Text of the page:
Capito, Peters reintroduce bipartisan bill to help reduce health care costs, prevent diabetes

CHARLESTON — U.S. Senators Shelley Moore Capito (R-W.Va.) and Gary Peters (D-Mich.) reintroduced bipartisan legislation to lower health care costs and improve health outcomes for Americans at risk of developing diabetes. The Preventing Diabetes in Medicare Act would extend Medicare coverage for medical nutrition therapy services to individuals with pre-diabetes and risk factors for developing type-2 diabetes. Under current law, Medicare will only cover medical nutrition therapy services for individuals already diagnosed with diabetes or renal disease. Peters previously introduced this bill in 2019.

“With one of the highest rates of adult diabetes in the nation and a considerable population at risk for the disease, West Virginia is no stranger to its costs and challenges,” Senator Capito said, “for these reasons, it is essential we focus on how we can prevent more West Virginians and Americans from developing type-2 diabetes in the first place. This bill will do just that, and I am proud to partner with Senator Peters on taking an important step to achieve this goal.”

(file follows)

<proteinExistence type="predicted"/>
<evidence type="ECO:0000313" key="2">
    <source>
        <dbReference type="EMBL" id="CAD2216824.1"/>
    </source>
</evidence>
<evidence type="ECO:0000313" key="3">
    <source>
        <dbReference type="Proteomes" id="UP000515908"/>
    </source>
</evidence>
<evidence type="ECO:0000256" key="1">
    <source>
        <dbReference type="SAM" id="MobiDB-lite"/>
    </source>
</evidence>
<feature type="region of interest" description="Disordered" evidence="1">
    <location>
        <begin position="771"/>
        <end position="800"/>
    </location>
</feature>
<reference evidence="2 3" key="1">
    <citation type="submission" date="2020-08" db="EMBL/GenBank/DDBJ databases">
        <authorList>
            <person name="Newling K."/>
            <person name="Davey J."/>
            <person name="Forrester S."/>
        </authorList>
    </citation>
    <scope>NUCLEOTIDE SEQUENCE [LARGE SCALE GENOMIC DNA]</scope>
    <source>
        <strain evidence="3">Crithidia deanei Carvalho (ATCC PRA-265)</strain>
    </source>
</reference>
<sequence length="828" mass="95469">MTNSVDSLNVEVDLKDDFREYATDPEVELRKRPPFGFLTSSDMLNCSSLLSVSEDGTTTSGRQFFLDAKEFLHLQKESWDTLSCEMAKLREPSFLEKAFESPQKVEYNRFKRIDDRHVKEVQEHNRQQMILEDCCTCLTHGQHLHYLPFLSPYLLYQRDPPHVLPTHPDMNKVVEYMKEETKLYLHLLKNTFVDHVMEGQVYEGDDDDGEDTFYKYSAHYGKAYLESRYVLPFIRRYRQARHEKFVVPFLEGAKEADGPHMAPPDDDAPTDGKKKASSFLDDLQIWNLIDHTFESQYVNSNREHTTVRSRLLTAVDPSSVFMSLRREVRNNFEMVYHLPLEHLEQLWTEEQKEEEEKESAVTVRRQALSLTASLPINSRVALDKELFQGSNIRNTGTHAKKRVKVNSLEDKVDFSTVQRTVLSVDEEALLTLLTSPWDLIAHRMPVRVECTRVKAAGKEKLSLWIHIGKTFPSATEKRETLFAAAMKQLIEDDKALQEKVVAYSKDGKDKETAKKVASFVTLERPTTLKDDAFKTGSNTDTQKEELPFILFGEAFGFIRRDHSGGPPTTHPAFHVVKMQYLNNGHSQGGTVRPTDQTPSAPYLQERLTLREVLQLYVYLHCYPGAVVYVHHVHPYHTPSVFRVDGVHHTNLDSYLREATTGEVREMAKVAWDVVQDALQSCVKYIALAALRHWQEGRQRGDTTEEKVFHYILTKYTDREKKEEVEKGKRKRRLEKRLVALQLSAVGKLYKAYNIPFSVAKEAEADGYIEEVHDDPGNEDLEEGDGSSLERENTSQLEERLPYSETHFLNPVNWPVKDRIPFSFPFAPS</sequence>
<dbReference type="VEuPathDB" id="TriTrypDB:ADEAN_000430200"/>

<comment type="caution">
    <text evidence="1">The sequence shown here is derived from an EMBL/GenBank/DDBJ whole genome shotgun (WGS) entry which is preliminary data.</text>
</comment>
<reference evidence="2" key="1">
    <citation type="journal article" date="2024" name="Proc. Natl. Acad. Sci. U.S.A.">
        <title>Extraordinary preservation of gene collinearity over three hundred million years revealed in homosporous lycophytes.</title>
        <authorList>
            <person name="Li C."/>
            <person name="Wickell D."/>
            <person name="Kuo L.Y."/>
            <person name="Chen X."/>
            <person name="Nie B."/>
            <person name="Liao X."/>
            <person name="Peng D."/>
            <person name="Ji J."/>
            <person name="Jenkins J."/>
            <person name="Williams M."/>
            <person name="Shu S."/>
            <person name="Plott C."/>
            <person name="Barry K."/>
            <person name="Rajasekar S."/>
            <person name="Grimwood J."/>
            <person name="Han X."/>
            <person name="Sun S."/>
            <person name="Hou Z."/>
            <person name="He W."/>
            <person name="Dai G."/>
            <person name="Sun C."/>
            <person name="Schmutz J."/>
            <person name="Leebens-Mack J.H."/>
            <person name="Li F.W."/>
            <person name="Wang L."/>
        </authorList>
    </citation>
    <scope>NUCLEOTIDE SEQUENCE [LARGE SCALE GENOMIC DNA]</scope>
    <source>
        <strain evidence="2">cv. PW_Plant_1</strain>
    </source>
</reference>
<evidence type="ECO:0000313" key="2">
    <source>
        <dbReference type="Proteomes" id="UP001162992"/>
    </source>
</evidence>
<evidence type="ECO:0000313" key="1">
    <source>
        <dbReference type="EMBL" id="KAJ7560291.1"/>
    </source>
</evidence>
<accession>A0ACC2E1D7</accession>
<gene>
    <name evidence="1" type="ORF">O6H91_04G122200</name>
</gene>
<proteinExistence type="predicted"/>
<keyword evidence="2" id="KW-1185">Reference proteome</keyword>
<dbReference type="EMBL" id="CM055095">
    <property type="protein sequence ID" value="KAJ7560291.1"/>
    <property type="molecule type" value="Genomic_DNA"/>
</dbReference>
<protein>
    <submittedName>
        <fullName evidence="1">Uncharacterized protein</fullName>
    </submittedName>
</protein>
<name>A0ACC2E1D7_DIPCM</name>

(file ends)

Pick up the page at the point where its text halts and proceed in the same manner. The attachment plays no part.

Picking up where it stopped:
“We must work to lower health care costs and provide Michiganders with every opportunity to live longer, healthier lives without breaking the bank,” Senator Peters said, “by investing in diabetes prevention efforts, we can reduce Medicare costs and save taxpayer dollars in the long run. I’m proud to reintroduce this critical bipartisan bill to do just that by expanding vital health care services for at-risk Michiganders. I’ll keep fighting to ensure Michiganders have access to quality, affordable health care.”

Diabetes is the most expensive chronic health condition in the country, with approximately one in every four Medicare dollars spent on diabetes-related care. Research released by the American Diabetes Association found that the total estimated cost of diagnosed diabetes was $327 billion, including $237 billion in direct medical costs.

According to the Centers for Disease Control, more than 34 million Americans have diabetes and approximately 88 million adults have prediabetes. According to the American Diabetes Association, approximately 232,336 people in West Virginia, or 16.2% of the adult population, have been diagnosed with diabetes.